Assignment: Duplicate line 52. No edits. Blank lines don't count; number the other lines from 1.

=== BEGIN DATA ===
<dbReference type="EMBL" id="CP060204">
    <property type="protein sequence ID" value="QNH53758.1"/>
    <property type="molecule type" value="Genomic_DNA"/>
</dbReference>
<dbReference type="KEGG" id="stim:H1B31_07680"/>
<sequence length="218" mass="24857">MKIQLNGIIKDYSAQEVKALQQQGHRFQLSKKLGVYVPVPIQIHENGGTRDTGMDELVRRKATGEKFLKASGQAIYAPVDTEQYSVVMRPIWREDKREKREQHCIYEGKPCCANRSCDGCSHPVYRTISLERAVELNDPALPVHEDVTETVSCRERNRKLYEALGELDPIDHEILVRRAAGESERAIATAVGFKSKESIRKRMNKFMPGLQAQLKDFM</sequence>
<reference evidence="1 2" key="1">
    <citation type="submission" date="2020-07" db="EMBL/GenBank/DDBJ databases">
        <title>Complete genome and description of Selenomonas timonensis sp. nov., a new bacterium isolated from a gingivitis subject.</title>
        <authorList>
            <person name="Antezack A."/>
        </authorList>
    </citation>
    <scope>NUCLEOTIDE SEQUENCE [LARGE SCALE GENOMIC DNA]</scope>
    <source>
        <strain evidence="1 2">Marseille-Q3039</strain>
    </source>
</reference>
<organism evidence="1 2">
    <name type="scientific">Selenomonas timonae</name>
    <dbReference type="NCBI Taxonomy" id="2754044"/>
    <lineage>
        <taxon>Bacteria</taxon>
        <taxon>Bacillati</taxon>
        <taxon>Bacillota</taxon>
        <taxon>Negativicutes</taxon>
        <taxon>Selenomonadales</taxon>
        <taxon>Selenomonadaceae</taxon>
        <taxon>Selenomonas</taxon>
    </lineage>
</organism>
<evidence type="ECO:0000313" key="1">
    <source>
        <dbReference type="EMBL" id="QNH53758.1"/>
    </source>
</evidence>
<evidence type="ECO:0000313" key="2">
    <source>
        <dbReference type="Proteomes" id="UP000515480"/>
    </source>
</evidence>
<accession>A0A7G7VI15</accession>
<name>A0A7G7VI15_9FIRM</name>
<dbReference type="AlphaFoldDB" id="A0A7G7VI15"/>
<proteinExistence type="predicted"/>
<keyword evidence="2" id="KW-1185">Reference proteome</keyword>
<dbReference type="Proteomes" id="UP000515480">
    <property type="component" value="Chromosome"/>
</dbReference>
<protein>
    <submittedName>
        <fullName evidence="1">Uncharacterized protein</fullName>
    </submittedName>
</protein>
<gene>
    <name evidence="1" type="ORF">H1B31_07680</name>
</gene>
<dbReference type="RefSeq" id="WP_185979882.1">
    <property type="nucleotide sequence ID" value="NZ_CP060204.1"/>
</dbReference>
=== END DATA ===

        <fullName evidence="1">Uncharacterized protein</fullName>